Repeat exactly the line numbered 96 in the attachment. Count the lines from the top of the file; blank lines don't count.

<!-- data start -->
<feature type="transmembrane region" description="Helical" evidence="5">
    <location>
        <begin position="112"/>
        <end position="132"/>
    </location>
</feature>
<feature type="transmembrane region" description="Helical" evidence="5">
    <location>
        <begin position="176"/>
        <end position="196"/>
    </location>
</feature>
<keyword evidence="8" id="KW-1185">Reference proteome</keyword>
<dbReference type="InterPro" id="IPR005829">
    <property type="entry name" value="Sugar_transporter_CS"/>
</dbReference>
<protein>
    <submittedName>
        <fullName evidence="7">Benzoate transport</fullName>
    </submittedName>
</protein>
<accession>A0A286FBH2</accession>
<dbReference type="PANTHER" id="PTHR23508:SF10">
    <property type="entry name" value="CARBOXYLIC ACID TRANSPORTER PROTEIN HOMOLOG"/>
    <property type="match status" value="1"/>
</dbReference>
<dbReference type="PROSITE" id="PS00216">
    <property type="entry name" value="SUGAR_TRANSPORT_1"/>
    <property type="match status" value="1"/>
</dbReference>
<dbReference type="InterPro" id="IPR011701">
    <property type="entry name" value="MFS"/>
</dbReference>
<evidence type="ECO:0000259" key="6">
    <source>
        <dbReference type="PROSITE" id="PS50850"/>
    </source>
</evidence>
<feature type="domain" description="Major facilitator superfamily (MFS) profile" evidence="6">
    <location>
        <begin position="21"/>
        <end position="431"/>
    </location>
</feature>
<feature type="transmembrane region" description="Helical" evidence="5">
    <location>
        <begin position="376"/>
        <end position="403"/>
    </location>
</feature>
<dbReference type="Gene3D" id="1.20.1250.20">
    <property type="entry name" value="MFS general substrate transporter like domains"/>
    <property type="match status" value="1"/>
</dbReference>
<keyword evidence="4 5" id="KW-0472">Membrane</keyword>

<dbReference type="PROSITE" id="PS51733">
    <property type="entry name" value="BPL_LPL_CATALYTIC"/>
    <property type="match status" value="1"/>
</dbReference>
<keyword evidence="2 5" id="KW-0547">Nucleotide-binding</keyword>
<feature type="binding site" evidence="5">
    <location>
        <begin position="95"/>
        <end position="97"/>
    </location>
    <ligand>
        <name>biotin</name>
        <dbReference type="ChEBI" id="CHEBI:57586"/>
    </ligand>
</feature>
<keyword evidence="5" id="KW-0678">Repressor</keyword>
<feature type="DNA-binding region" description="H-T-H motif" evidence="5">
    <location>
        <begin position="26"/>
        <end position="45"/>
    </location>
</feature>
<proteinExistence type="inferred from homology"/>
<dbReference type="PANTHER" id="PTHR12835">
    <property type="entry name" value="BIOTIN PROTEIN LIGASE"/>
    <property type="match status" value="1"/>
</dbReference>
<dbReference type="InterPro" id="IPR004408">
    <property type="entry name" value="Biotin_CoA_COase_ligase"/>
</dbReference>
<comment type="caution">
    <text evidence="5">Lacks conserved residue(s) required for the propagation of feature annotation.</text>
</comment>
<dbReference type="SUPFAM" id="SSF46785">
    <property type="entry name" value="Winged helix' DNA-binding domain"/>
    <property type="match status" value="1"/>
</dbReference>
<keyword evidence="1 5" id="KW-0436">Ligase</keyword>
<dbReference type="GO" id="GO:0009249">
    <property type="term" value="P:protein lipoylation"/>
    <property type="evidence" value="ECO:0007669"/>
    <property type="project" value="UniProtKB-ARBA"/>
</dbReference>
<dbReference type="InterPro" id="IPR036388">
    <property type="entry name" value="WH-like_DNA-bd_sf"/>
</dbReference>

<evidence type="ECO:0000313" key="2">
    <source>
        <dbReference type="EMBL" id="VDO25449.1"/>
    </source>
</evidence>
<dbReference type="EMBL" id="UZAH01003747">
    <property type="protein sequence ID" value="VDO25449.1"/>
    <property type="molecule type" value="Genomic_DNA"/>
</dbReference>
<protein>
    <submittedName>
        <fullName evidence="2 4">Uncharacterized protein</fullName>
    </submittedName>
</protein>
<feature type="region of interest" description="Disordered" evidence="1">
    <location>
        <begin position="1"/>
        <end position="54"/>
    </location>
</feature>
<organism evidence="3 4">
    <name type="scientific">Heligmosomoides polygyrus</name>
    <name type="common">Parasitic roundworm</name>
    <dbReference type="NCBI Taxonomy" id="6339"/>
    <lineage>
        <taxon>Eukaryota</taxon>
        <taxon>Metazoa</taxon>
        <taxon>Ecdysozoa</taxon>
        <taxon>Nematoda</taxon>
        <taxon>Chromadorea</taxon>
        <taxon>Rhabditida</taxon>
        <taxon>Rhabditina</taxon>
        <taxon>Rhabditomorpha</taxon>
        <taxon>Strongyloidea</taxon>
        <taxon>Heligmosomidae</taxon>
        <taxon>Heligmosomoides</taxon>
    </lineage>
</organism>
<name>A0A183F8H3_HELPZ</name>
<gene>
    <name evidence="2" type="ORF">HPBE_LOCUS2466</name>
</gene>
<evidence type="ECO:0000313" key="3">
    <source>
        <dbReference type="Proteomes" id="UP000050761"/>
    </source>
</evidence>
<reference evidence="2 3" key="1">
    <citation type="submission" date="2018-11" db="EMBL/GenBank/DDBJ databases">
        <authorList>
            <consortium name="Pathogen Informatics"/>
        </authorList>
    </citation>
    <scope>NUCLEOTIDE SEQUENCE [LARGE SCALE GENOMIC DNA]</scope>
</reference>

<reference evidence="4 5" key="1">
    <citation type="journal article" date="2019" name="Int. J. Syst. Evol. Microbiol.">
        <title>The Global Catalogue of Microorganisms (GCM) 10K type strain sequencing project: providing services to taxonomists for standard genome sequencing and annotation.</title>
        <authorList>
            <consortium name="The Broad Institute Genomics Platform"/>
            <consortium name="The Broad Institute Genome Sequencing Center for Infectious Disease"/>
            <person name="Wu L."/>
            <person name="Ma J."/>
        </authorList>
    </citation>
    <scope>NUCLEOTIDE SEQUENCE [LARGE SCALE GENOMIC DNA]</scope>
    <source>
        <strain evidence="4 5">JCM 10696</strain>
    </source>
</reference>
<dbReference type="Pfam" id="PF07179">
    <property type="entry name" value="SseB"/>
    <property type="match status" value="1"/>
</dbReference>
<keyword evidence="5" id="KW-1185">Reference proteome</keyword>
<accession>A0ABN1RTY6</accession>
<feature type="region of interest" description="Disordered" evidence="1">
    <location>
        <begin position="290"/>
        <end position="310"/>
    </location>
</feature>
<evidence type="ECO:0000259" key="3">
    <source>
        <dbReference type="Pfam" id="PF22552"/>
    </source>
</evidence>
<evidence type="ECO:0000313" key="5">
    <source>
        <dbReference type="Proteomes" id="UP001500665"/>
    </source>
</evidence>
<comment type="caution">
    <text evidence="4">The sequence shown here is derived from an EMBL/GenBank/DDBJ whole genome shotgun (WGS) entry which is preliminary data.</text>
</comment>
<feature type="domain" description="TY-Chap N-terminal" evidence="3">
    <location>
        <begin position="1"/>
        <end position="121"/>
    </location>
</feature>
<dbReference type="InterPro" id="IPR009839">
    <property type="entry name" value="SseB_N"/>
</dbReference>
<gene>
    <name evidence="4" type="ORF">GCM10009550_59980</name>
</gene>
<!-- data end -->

    <property type="evidence" value="ECO:0007669"/>